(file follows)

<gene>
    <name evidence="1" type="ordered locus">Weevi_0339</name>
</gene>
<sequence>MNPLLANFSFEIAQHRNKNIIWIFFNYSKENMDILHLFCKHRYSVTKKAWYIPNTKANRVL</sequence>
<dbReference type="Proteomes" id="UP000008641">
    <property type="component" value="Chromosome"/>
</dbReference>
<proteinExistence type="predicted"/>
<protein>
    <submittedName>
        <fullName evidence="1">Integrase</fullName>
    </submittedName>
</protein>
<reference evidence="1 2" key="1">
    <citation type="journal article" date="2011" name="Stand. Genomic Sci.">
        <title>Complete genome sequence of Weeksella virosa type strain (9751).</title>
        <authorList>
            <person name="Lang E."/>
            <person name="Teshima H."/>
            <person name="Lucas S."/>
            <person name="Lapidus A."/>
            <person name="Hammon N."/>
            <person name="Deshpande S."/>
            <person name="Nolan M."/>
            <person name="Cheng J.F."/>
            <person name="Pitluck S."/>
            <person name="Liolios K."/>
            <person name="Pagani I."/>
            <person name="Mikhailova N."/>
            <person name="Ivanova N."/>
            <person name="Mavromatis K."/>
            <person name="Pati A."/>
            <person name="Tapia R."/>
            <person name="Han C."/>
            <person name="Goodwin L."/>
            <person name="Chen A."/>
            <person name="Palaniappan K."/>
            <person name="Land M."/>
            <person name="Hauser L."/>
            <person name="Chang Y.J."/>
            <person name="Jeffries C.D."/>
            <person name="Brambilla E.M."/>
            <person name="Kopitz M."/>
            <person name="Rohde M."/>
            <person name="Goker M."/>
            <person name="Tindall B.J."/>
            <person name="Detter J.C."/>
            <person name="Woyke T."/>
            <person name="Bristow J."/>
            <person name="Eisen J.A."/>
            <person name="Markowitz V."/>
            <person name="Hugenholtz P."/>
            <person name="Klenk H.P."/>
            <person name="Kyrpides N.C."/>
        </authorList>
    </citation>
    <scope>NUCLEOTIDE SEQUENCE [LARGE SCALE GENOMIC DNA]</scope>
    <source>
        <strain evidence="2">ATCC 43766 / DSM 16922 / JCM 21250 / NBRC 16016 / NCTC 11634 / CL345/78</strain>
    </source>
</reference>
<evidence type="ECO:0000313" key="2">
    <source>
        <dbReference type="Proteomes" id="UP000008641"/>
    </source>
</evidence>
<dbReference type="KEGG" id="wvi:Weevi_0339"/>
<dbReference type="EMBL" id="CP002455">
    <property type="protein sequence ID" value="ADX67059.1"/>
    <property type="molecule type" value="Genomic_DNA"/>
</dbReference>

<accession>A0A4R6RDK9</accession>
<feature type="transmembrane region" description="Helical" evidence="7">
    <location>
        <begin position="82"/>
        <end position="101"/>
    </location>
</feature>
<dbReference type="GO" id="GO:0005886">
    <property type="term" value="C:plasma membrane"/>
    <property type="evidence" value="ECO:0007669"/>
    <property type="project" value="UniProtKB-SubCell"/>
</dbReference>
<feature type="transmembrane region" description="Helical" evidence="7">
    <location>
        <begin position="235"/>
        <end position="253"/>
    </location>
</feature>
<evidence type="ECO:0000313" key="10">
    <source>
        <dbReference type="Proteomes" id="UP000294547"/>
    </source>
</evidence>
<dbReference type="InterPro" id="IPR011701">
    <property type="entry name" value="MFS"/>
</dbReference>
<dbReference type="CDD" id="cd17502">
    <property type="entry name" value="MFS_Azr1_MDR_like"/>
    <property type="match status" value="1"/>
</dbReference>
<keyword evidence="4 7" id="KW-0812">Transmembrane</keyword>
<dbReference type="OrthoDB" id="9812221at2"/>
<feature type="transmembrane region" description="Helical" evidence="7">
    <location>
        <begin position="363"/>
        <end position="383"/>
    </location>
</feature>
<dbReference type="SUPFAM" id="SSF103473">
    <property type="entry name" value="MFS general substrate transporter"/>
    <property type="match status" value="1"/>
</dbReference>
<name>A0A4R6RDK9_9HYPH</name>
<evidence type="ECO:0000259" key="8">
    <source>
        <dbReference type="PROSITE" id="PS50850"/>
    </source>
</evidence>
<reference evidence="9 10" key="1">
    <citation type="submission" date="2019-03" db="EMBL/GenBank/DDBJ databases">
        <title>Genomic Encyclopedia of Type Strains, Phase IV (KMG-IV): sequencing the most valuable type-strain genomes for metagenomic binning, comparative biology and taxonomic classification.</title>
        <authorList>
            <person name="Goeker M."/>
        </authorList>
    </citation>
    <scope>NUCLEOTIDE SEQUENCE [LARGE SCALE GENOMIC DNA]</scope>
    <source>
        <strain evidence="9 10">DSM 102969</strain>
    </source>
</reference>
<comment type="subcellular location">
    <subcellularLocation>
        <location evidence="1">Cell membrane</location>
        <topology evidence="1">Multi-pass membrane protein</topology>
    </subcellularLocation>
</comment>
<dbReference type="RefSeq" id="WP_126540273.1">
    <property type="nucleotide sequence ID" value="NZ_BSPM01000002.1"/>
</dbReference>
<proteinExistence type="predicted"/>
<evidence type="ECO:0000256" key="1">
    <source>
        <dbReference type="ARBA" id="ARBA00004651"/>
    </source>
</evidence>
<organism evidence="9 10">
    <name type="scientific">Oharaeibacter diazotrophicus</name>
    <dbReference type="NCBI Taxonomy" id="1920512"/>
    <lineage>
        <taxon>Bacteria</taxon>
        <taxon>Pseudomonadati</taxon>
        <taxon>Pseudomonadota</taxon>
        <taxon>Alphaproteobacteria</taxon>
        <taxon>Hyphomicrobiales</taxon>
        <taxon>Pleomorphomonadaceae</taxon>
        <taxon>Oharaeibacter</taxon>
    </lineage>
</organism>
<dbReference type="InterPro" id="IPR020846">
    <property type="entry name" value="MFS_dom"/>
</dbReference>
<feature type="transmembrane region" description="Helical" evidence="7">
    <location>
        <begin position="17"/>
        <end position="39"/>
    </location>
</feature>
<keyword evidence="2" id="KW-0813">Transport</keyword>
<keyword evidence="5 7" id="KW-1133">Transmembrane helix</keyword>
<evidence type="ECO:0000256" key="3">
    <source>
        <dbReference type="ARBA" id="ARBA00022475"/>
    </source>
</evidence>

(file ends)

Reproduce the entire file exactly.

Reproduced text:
<gene>
    <name evidence="1" type="ordered locus">Weevi_0339</name>
</gene>
<sequence>MNPLLANFSFEIAQHRNKNIIWIFFNYSKENMDILHLFCKHRYSVTKKAWYIPNTKANRVL</sequence>
<dbReference type="Proteomes" id="UP000008641">
    <property type="component" value="Chromosome"/>
</dbReference>
<proteinExistence type="predicted"/>
<protein>
    <submittedName>
        <fullName evidence="1">Integrase</fullName>
    </submittedName>
</protein>
<reference evidence="1 2" key="1">
    <citation type="journal article" date="2011" name="Stand. Genomic Sci.">
        <title>Complete genome sequence of Weeksella virosa type strain (9751).</title>
        <authorList>
            <person name="Lang E."/>
            <person name="Teshima H."/>
            <person name="Lucas S."/>
            <person name="Lapidus A."/>
            <person name="Hammon N."/>
            <person name="Deshpande S."/>
            <person name="Nolan M."/>
            <person name="Cheng J.F."/>
            <person name="Pitluck S."/>
            <person name="Liolios K."/>
            <person name="Pagani I."/>
            <person name="Mikhailova N."/>
            <person name="Ivanova N."/>
            <person name="Mavromatis K."/>
            <person name="Pati A."/>
            <person name="Tapia R."/>
            <person name="Han C."/>
            <person name="Goodwin L."/>
            <person name="Chen A."/>
            <person name="Palaniappan K."/>
            <person name="Land M."/>
            <person name="Hauser L."/>
            <person name="Chang Y.J."/>
            <person name="Jeffries C.D."/>
            <person name="Brambilla E.M."/>
            <person name="Kopitz M."/>
            <person name="Rohde M."/>
            <person name="Goker M."/>
            <person name="Tindall B.J."/>
            <person name="Detter J.C."/>
            <person name="Woyke T."/>
            <person name="Bristow J."/>
            <person name="Eisen J.A."/>
            <person name="Markowitz V."/>
            <person name="Hugenholtz P."/>
            <person name="Klenk H.P."/>
            <person name="Kyrpides N.C."/>
        </authorList>
    </citation>
    <scope>NUCLEOTIDE SEQUENCE [LARGE SCALE GENOMIC DNA]</scope>
    <source>
        <strain evidence="2">ATCC 43766 / DSM 16922 / JCM 21250 / NBRC 16016 / NCTC 11634 / CL345/78</strain>
    </source>
</reference>
<evidence type="ECO:0000313" key="2">
    <source>
        <dbReference type="Proteomes" id="UP000008641"/>
    </source>
</evidence>
<dbReference type="KEGG" id="wvi:Weevi_0339"/>
<dbReference type="EMBL" id="CP002455">
    <property type="protein sequence ID" value="ADX67059.1"/>
    <property type="molecule type" value="Genomic_DNA"/>
</dbReference>

<accession>A0A4R6RDK9</accession>
<feature type="transmembrane region" description="Helical" evidence="7">
    <location>
        <begin position="82"/>
        <end position="101"/>
    </location>
</feature>
<dbReference type="GO" id="GO:0005886">
    <property type="term" value="C:plasma membrane"/>
    <property type="evidence" value="ECO:0007669"/>
    <property type="project" value="UniProtKB-SubCell"/>
</dbReference>
<feature type="transmembrane region" description="Helical" evidence="7">
    <location>
        <begin position="235"/>
        <end position="253"/>
    </location>
</feature>
<evidence type="ECO:0000313" key="10">
    <source>
        <dbReference type="Proteomes" id="UP000294547"/>
    </source>
</evidence>
<dbReference type="InterPro" id="IPR011701">
    <property type="entry name" value="MFS"/>
</dbReference>
<dbReference type="CDD" id="cd17502">
    <property type="entry name" value="MFS_Azr1_MDR_like"/>
    <property type="match status" value="1"/>
</dbReference>
<keyword evidence="4 7" id="KW-0812">Transmembrane</keyword>
<dbReference type="OrthoDB" id="9812221at2"/>
<feature type="transmembrane region" description="Helical" evidence="7">
    <location>
        <begin position="363"/>
        <end position="383"/>
    </location>
</feature>
<dbReference type="SUPFAM" id="SSF103473">
    <property type="entry name" value="MFS general substrate transporter"/>
    <property type="match status" value="1"/>
</dbReference>
<name>A0A4R6RDK9_9HYPH</name>
<evidence type="ECO:0000259" key="8">
    <source>
        <dbReference type="PROSITE" id="PS50850"/>
    </source>
</evidence>
<reference evidence="9 10" key="1">
    <citation type="submission" date="2019-03" db="EMBL/GenBank/DDBJ databases">
        <title>Genomic Encyclopedia of Type Strains, Phase IV (KMG-IV): sequencing the most valuable type-strain genomes for metagenomic binning, comparative biology and taxonomic classification.</title>
        <authorList>
            <person name="Goeker M."/>
        </authorList>
    </citation>
    <scope>NUCLEOTIDE SEQUENCE [LARGE SCALE GENOMIC DNA]</scope>
    <source>
        <strain evidence="9 10">DSM 102969</strain>
    </source>
</reference>
<comment type="subcellular location">
    <subcellularLocation>
        <location evidence="1">Cell membrane</location>
        <topology evidence="1">Multi-pass membrane protein</topology>
    </subcellularLocation>
</comment>
<dbReference type="RefSeq" id="WP_126540273.1">
    <property type="nucleotide sequence ID" value="NZ_BSPM01000002.1"/>
</dbReference>
<proteinExistence type="predicted"/>
<evidence type="ECO:0000256" key="1">
    <source>
        <dbReference type="ARBA" id="ARBA00004651"/>
    </source>
</evidence>
<organism evidence="9 10">
    <name type="scientific">Oharaeibacter diazotrophicus</name>
    <dbReference type="NCBI Taxonomy" id="1920512"/>
    <lineage>
        <taxon>Bacteria</taxon>
        <taxon>Pseudomonadati</taxon>
        <taxon>Pseudomonadota</taxon>
        <taxon>Alphaproteobacteria</taxon>
        <taxon>Hyphomicrobiales</taxon>
        <taxon>Pleomorphomonadaceae</taxon>
        <taxon>Oharaeibacter</taxon>
    </lineage>
</organism>
<dbReference type="InterPro" id="IPR020846">
    <property type="entry name" value="MFS_dom"/>
</dbReference>
<feature type="transmembrane region" description="Helical" evidence="7">
    <location>
        <begin position="17"/>
        <end position="39"/>
    </location>
</feature>
<keyword evidence="2" id="KW-0813">Transport</keyword>
<keyword evidence="5 7" id="KW-1133">Transmembrane helix</keyword>
<evidence type="ECO:0000256" key="3">
    <source>
        <dbReference type="ARBA" id="ARBA00022475"/>
    </source>
</evidence>